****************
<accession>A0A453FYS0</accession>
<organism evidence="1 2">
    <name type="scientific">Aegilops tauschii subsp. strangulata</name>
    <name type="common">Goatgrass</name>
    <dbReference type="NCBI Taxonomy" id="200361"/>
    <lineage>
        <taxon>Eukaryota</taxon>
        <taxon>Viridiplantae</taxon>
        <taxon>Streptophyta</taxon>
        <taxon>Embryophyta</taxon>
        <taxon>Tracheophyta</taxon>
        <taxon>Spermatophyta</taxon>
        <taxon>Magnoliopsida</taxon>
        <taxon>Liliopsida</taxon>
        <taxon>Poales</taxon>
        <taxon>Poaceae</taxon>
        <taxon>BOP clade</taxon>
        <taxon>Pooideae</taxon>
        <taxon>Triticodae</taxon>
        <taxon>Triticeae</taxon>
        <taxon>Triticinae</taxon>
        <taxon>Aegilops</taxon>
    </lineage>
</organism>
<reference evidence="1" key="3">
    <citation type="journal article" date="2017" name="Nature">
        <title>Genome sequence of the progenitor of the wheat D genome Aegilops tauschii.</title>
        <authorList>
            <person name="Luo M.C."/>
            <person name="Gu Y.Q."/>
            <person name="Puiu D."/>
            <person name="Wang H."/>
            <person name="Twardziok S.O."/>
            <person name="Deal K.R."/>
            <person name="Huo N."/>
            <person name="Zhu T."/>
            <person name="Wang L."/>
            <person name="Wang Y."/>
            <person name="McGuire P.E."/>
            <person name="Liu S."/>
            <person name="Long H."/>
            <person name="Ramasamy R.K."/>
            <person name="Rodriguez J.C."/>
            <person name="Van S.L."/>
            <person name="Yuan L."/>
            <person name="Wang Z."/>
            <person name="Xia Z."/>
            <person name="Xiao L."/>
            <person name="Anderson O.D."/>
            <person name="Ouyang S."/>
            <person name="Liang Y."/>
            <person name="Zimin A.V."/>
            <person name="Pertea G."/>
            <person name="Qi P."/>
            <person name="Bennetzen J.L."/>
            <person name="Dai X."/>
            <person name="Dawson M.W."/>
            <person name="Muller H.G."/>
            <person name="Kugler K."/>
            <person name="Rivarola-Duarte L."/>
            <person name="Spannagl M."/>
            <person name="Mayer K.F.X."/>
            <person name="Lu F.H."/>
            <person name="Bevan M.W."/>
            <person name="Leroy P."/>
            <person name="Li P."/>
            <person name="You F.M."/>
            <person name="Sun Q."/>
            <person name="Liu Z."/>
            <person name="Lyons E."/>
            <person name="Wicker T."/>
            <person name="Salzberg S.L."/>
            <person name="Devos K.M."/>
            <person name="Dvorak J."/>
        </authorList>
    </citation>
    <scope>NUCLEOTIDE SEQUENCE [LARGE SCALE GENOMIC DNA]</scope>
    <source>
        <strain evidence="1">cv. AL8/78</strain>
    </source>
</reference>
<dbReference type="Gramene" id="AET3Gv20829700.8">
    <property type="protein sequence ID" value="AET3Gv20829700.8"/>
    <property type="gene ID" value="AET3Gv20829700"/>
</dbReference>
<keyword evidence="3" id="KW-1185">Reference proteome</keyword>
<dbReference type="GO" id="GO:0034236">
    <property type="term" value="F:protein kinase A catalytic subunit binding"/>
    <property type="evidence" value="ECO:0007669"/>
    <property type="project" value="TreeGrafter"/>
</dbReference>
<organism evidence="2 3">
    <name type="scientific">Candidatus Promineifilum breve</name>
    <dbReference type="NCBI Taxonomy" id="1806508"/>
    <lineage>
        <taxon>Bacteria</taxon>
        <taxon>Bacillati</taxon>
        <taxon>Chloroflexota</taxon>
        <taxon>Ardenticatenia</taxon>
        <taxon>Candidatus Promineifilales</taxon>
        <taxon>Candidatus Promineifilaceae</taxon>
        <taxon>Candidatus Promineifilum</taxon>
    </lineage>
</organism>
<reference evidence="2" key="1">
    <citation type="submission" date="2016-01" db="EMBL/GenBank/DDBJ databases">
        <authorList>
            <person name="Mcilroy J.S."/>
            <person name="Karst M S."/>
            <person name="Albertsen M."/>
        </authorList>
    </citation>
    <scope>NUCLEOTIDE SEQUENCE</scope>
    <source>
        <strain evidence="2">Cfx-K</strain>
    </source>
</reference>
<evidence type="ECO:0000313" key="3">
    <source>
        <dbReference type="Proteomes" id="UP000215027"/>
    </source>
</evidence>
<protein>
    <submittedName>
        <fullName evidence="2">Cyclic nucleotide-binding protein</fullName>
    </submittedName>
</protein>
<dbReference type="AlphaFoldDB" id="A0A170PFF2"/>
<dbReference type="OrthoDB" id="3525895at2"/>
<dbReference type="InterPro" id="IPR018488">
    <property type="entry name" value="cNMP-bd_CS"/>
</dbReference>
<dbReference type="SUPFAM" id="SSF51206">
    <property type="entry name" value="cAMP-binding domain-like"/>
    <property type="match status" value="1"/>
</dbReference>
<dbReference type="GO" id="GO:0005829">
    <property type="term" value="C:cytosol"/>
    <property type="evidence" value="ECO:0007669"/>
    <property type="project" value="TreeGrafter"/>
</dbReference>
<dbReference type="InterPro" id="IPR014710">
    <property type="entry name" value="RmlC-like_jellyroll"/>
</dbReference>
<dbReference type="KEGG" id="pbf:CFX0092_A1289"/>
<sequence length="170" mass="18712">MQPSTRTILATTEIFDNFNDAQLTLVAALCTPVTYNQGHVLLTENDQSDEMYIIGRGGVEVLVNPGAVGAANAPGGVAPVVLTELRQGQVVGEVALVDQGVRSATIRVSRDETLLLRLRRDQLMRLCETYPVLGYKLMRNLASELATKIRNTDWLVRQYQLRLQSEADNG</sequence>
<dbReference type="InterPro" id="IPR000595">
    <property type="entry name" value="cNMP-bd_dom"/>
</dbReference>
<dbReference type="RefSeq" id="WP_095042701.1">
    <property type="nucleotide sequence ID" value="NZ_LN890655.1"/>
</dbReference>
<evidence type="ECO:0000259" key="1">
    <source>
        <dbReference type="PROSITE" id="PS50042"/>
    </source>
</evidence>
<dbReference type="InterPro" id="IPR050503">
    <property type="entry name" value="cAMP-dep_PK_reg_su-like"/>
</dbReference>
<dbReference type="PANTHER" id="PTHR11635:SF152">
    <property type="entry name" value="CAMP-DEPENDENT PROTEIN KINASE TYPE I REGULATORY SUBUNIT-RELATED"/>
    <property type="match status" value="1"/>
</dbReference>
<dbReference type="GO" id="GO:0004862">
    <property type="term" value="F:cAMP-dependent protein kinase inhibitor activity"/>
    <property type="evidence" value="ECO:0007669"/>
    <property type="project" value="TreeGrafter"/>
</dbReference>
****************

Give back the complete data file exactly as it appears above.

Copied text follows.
<accession>A0A453FYS0</accession>
<organism evidence="1 2">
    <name type="scientific">Aegilops tauschii subsp. strangulata</name>
    <name type="common">Goatgrass</name>
    <dbReference type="NCBI Taxonomy" id="200361"/>
    <lineage>
        <taxon>Eukaryota</taxon>
        <taxon>Viridiplantae</taxon>
        <taxon>Streptophyta</taxon>
        <taxon>Embryophyta</taxon>
        <taxon>Tracheophyta</taxon>
        <taxon>Spermatophyta</taxon>
        <taxon>Magnoliopsida</taxon>
        <taxon>Liliopsida</taxon>
        <taxon>Poales</taxon>
        <taxon>Poaceae</taxon>
        <taxon>BOP clade</taxon>
        <taxon>Pooideae</taxon>
        <taxon>Triticodae</taxon>
        <taxon>Triticeae</taxon>
        <taxon>Triticinae</taxon>
        <taxon>Aegilops</taxon>
    </lineage>
</organism>
<reference evidence="1" key="3">
    <citation type="journal article" date="2017" name="Nature">
        <title>Genome sequence of the progenitor of the wheat D genome Aegilops tauschii.</title>
        <authorList>
            <person name="Luo M.C."/>
            <person name="Gu Y.Q."/>
            <person name="Puiu D."/>
            <person name="Wang H."/>
            <person name="Twardziok S.O."/>
            <person name="Deal K.R."/>
            <person name="Huo N."/>
            <person name="Zhu T."/>
            <person name="Wang L."/>
            <person name="Wang Y."/>
            <person name="McGuire P.E."/>
            <person name="Liu S."/>
            <person name="Long H."/>
            <person name="Ramasamy R.K."/>
            <person name="Rodriguez J.C."/>
            <person name="Van S.L."/>
            <person name="Yuan L."/>
            <person name="Wang Z."/>
            <person name="Xia Z."/>
            <person name="Xiao L."/>
            <person name="Anderson O.D."/>
            <person name="Ouyang S."/>
            <person name="Liang Y."/>
            <person name="Zimin A.V."/>
            <person name="Pertea G."/>
            <person name="Qi P."/>
            <person name="Bennetzen J.L."/>
            <person name="Dai X."/>
            <person name="Dawson M.W."/>
            <person name="Muller H.G."/>
            <person name="Kugler K."/>
            <person name="Rivarola-Duarte L."/>
            <person name="Spannagl M."/>
            <person name="Mayer K.F.X."/>
            <person name="Lu F.H."/>
            <person name="Bevan M.W."/>
            <person name="Leroy P."/>
            <person name="Li P."/>
            <person name="You F.M."/>
            <person name="Sun Q."/>
            <person name="Liu Z."/>
            <person name="Lyons E."/>
            <person name="Wicker T."/>
            <person name="Salzberg S.L."/>
            <person name="Devos K.M."/>
            <person name="Dvorak J."/>
        </authorList>
    </citation>
    <scope>NUCLEOTIDE SEQUENCE [LARGE SCALE GENOMIC DNA]</scope>
    <source>
        <strain evidence="1">cv. AL8/78</strain>
    </source>
</reference>
<dbReference type="Gramene" id="AET3Gv20829700.8">
    <property type="protein sequence ID" value="AET3Gv20829700.8"/>
    <property type="gene ID" value="AET3Gv20829700"/>
</dbReference>
<keyword evidence="3" id="KW-1185">Reference proteome</keyword>
<dbReference type="GO" id="GO:0034236">
    <property type="term" value="F:protein kinase A catalytic subunit binding"/>
    <property type="evidence" value="ECO:0007669"/>
    <property type="project" value="TreeGrafter"/>
</dbReference>
<organism evidence="2 3">
    <name type="scientific">Candidatus Promineifilum breve</name>
    <dbReference type="NCBI Taxonomy" id="1806508"/>
    <lineage>
        <taxon>Bacteria</taxon>
        <taxon>Bacillati</taxon>
        <taxon>Chloroflexota</taxon>
        <taxon>Ardenticatenia</taxon>
        <taxon>Candidatus Promineifilales</taxon>
        <taxon>Candidatus Promineifilaceae</taxon>
        <taxon>Candidatus Promineifilum</taxon>
    </lineage>
</organism>
<reference evidence="2" key="1">
    <citation type="submission" date="2016-01" db="EMBL/GenBank/DDBJ databases">
        <authorList>
            <person name="Mcilroy J.S."/>
            <person name="Karst M S."/>
            <person name="Albertsen M."/>
        </authorList>
    </citation>
    <scope>NUCLEOTIDE SEQUENCE</scope>
    <source>
        <strain evidence="2">Cfx-K</strain>
    </source>
</reference>
<evidence type="ECO:0000313" key="3">
    <source>
        <dbReference type="Proteomes" id="UP000215027"/>
    </source>
</evidence>
<protein>
    <submittedName>
        <fullName evidence="2">Cyclic nucleotide-binding protein</fullName>
    </submittedName>
</protein>
<dbReference type="AlphaFoldDB" id="A0A170PFF2"/>
<dbReference type="OrthoDB" id="3525895at2"/>
<dbReference type="InterPro" id="IPR018488">
    <property type="entry name" value="cNMP-bd_CS"/>
</dbReference>
<dbReference type="SUPFAM" id="SSF51206">
    <property type="entry name" value="cAMP-binding domain-like"/>
    <property type="match status" value="1"/>
</dbReference>
<dbReference type="GO" id="GO:0005829">
    <property type="term" value="C:cytosol"/>
    <property type="evidence" value="ECO:0007669"/>
    <property type="project" value="TreeGrafter"/>
</dbReference>
<dbReference type="InterPro" id="IPR014710">
    <property type="entry name" value="RmlC-like_jellyroll"/>
</dbReference>
<dbReference type="KEGG" id="pbf:CFX0092_A1289"/>
<sequence length="170" mass="18712">MQPSTRTILATTEIFDNFNDAQLTLVAALCTPVTYNQGHVLLTENDQSDEMYIIGRGGVEVLVNPGAVGAANAPGGVAPVVLTELRQGQVVGEVALVDQGVRSATIRVSRDETLLLRLRRDQLMRLCETYPVLGYKLMRNLASELATKIRNTDWLVRQYQLRLQSEADNG</sequence>
<dbReference type="InterPro" id="IPR000595">
    <property type="entry name" value="cNMP-bd_dom"/>
</dbReference>
<dbReference type="RefSeq" id="WP_095042701.1">
    <property type="nucleotide sequence ID" value="NZ_LN890655.1"/>
</dbReference>
<evidence type="ECO:0000259" key="1">
    <source>
        <dbReference type="PROSITE" id="PS50042"/>
    </source>
</evidence>
<dbReference type="InterPro" id="IPR050503">
    <property type="entry name" value="cAMP-dep_PK_reg_su-like"/>
</dbReference>
<dbReference type="PANTHER" id="PTHR11635:SF152">
    <property type="entry name" value="CAMP-DEPENDENT PROTEIN KINASE TYPE I REGULATORY SUBUNIT-RELATED"/>
    <property type="match status" value="1"/>
</dbReference>
<dbReference type="GO" id="GO:0004862">
    <property type="term" value="F:cAMP-dependent protein kinase inhibitor activity"/>
    <property type="evidence" value="ECO:0007669"/>
    <property type="project" value="TreeGrafter"/>
</dbReference>